Preventing invasive species from getting to a site, establishing and increasing their population is the most effective measure. Prevention is also sometimes referred to as quarantine and involves identifying the pathways which an invasive species may use to get to a site, assessing the risk of this and applying procedures to minimise each risk. The identification of pathways should be done often, particularly before any travel (including that of the project team) to a site.

All existing and potential invasive species should be considered, i.e. invasive species to be targeted as part of the project, plus any that are not currently at the site but could pose a threat if they got there. Effective prevention means putting as many blocks as possible along different parts of the pathway to make it very difficult for the invasive species to move along that pathway.
3 lines of biodiversity defence
Seeds and other plant parts (and other hitchhikers in the soil) can be transported from site to site by machinery.
(Photo: John Mather)


Surveillance is monitoring to detect whether an incursion has occurred. An incursion is when an invasive species has evaded the prevention measures and arrived at the site. This is a long-term activity, with on-going or regular surveillance in place at the site. It is different from outcome monitoring which is done to see the effects of the invasive species management activities.

Incursion Response

A project management decision-making plan will be in place that assists with the planning of how to confirm that an incursion has occurred, what further information is required and what is the best way to handle the incursion.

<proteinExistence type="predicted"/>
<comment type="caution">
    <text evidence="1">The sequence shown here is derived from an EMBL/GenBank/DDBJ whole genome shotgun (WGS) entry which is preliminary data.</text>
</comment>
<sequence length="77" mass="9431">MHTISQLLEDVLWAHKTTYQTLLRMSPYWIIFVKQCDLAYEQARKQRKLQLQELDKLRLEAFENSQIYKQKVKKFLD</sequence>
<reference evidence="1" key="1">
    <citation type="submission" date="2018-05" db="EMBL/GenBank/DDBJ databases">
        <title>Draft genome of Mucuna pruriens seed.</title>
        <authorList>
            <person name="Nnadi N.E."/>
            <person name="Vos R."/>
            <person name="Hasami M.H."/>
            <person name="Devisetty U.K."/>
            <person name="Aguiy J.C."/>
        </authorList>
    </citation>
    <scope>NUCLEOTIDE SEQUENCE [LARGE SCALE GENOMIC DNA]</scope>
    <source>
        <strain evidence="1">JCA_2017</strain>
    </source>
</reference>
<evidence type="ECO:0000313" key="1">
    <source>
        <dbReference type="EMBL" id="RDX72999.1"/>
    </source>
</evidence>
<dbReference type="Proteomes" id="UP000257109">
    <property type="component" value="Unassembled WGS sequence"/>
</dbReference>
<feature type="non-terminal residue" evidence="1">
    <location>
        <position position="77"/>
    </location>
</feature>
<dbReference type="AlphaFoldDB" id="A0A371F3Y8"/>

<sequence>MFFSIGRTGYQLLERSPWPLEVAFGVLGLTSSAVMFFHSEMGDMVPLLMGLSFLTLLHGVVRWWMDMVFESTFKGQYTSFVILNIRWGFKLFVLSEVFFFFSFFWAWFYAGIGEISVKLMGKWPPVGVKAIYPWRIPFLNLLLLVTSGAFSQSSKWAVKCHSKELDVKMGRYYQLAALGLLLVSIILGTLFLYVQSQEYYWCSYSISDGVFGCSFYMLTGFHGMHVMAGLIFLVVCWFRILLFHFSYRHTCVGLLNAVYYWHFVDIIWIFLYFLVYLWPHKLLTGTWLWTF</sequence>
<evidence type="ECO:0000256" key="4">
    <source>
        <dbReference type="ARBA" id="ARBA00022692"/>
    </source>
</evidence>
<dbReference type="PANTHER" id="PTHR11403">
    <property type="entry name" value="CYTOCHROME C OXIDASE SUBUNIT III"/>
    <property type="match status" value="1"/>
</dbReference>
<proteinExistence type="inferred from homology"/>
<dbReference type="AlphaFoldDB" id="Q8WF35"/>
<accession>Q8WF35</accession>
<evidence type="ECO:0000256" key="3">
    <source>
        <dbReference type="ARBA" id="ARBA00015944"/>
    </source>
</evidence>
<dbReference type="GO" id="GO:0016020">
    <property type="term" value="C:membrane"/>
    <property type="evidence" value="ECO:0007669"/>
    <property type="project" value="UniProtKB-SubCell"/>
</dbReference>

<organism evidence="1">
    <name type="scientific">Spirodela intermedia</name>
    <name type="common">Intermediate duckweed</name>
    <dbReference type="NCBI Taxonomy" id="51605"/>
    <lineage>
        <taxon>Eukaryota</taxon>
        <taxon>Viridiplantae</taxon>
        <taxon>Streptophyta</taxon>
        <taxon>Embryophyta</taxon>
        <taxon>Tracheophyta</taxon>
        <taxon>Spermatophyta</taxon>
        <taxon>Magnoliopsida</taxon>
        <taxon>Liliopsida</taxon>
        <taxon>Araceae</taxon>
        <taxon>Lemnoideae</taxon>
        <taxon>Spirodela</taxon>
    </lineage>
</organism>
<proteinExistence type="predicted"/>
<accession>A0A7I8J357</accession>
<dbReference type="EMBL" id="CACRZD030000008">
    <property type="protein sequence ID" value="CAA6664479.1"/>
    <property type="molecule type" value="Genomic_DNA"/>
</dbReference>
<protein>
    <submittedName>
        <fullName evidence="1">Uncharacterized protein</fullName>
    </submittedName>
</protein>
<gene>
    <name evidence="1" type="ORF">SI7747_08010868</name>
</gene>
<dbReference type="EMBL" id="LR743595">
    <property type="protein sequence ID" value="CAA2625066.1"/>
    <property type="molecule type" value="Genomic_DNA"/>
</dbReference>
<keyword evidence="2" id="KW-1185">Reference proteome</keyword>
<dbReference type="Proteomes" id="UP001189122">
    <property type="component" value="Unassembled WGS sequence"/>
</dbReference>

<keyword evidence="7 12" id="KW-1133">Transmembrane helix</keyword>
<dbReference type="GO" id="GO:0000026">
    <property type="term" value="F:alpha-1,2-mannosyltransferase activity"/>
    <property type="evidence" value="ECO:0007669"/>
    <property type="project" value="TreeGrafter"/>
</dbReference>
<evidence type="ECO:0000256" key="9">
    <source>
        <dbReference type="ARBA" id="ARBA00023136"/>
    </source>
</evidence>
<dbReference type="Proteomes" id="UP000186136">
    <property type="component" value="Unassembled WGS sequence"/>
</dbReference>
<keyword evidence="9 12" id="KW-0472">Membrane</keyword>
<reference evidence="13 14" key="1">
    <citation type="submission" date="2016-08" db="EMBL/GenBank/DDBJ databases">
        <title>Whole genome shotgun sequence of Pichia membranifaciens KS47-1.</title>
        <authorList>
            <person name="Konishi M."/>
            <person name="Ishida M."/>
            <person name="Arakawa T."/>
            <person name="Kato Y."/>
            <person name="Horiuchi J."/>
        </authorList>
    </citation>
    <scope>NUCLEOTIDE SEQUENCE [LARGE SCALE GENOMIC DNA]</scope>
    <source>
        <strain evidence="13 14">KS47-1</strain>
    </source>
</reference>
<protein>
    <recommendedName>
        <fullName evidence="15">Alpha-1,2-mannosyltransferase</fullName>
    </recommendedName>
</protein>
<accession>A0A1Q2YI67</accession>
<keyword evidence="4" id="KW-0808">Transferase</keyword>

If the surveillance suggests that an incursion has occurred, the project team needs to respond to the threat. A range of information will be required to decide how to react, for example:
  • What is the invasive species?
  • What size is the incursion? (e.g. wind-blown seeds, a single plant/animal, small group of plants/animals, large number of plants/animals)
  • What is the breeding status of the plants/animals? (e.g. seedlings, mature (fruiting) plants, pregnant female rodent, ant colony with queen(s), etc.)
  • How long has the species been on the island? (i.e. recent incursion or old incursion that has gone undetected) 

Community involvement in Biosecurity

As most pathways involve people travelling to and from the site, much of the prevention work will be undertaken not by the project team, but by the wider public and especially local communities and visitors. Get the input of local communities and other site users to help work out biosecurity measures that will be effective in the local situation.

Identify what people value on invasive-free sites (e.g. larger harvest from plants of cultural importance as invasive plants are not competing) so they have an interest in keeping the site invasive-free.

Visitors need to be taught which invasive species threaten the site and what they need to do to prevent re-invasion. This will require the project team to conduct a public awareness exercise and consult widely with stakeholders to inform the public of the role they can play and to motivate them to take biosecurity seriously.